In Russia State-owned bank VTB says sites hit by cyberattack

Russia on Friday said it had uncovered plans by foreign intelligence services to carry out massive cyberattacks on financial institutions.

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Russian President Vladimir Putin attends the 7th annual VTB Capital "Russia Calling!" Investment Forum in 2015 play

Russian President Vladimir Putin attends the 7th annual VTB Capital "Russia Calling!" Investment Forum in 2015

(POOL/AFP/File)
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State-controlled Russian bank VTB said Monday that its websites had been hit by a cyberattack but insisted its systems were still working "as normal".

"A DDoS (distributed denial of service) attack was carried out against VTB Group internet sites," Russia's second largest bank said in a statement carried by Russian news agencies.

"Our IT infrastructure is working as normal and the bank's clients are not experiencing any difficulties."

Russia on Friday said it had uncovered plans by foreign intelligence services to carry out massive cyberattacks this month targeting the country's financial system.

The FSB security service said in a statement that it had received information on "plans by foreign secret services to carry out large-scale cyberattacks from December 5".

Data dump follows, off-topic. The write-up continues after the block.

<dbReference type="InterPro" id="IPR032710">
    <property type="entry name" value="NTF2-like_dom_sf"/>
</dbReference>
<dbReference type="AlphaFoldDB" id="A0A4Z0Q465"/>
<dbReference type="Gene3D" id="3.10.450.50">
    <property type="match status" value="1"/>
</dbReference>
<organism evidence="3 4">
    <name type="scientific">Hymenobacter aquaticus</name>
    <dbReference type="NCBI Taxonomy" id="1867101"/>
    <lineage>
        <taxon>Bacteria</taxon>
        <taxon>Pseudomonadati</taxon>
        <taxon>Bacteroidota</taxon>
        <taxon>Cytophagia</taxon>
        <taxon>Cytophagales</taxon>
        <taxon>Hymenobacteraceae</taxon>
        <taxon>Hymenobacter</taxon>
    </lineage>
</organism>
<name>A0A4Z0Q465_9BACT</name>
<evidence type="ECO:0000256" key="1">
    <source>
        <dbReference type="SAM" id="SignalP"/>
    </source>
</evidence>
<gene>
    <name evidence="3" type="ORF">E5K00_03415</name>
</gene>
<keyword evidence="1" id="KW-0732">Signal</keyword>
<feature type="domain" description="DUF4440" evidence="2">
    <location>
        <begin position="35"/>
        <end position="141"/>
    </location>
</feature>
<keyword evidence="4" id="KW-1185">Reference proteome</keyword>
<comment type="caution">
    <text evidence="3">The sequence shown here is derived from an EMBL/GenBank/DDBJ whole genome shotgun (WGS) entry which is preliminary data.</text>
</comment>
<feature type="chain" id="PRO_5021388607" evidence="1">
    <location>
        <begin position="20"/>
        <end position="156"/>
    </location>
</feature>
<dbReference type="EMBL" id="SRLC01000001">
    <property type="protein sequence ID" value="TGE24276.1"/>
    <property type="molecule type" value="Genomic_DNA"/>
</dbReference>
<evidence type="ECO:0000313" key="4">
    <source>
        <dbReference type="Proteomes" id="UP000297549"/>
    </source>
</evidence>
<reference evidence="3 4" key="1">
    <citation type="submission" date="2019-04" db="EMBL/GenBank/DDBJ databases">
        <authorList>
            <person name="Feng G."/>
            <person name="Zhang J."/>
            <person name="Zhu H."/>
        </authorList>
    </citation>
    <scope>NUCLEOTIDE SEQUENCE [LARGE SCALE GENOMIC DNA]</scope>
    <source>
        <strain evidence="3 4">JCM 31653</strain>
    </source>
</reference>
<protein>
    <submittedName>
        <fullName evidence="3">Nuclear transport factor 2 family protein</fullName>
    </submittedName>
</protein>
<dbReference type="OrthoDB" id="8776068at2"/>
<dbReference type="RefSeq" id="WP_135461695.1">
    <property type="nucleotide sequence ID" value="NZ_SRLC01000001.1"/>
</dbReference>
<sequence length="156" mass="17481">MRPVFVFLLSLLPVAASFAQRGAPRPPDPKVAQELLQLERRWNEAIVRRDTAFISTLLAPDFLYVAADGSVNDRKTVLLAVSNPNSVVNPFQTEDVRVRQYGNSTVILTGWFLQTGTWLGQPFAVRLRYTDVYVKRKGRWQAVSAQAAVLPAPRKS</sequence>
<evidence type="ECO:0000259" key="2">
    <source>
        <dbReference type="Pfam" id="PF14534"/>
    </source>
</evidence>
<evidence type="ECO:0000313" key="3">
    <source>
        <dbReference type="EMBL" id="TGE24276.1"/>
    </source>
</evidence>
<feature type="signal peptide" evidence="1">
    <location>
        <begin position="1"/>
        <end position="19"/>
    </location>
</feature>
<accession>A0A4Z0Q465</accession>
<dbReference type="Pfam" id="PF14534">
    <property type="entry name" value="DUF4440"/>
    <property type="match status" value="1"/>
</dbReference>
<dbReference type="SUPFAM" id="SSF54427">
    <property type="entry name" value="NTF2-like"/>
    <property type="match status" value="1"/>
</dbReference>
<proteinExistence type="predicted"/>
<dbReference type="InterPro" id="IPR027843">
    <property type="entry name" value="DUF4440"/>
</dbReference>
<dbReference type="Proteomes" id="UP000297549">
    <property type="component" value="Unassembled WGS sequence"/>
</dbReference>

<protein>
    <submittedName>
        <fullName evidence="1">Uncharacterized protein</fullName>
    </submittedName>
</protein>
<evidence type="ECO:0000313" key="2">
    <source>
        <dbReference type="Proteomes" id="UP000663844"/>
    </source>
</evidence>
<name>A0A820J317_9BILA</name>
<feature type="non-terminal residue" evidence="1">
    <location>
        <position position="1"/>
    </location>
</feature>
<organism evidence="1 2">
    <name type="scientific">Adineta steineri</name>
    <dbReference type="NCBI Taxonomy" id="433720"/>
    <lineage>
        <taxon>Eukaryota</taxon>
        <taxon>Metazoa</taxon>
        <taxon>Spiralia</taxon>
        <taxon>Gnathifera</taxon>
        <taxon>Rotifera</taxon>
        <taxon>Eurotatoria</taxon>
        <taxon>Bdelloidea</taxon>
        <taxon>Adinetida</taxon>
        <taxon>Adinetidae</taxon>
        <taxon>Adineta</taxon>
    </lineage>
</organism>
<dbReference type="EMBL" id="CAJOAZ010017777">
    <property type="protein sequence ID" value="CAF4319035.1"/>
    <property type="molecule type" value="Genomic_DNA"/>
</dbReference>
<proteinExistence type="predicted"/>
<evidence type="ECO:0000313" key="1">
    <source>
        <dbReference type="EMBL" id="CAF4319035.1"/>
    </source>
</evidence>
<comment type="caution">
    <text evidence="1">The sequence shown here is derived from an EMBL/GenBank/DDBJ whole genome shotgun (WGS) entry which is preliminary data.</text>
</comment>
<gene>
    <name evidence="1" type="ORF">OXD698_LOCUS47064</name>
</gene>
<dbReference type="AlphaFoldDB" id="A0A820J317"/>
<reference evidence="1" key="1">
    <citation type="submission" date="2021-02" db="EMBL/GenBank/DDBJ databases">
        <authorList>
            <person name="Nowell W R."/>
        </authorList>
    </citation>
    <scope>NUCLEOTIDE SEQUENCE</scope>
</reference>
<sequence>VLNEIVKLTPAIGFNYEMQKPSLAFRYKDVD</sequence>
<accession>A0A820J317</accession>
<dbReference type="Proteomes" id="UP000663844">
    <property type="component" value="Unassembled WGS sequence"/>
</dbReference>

The FSB did not say which countries' secret services were involved in the latest plot against Russian banks but alleged the attacks would use servers and "command centres" located in the Netherlands belonging to Ukrainian hosting company BlazingFast.

Russia has been embroiled in a hacking scandal with the US over allegations from Washington that Moscow was behind the theft and leaking of documents online during the run-up to the US presidential election aimed at influencing the outcome.

Vice President Joe Biden warned that the US would respond to the suspected Russian hacking "at the time of our choosing and under the circumstances that have the greatest impact".

The latest attack on VTB comes after Moscow-based security giant Kaspersky said in November that a massive DDoS cyberattack had hit at least five of Russia's largest banks.

DDoS attacks involve flooding websites with more traffic than they can handle, making them difficult to access or taking them offline entirely.

Kaspersky said those attacks used devices located in 30 countries including the United States.

Russia's largest lender, state-controlled Sberbank, acknowledged it had been hacked but said its operations had not been interrupted.

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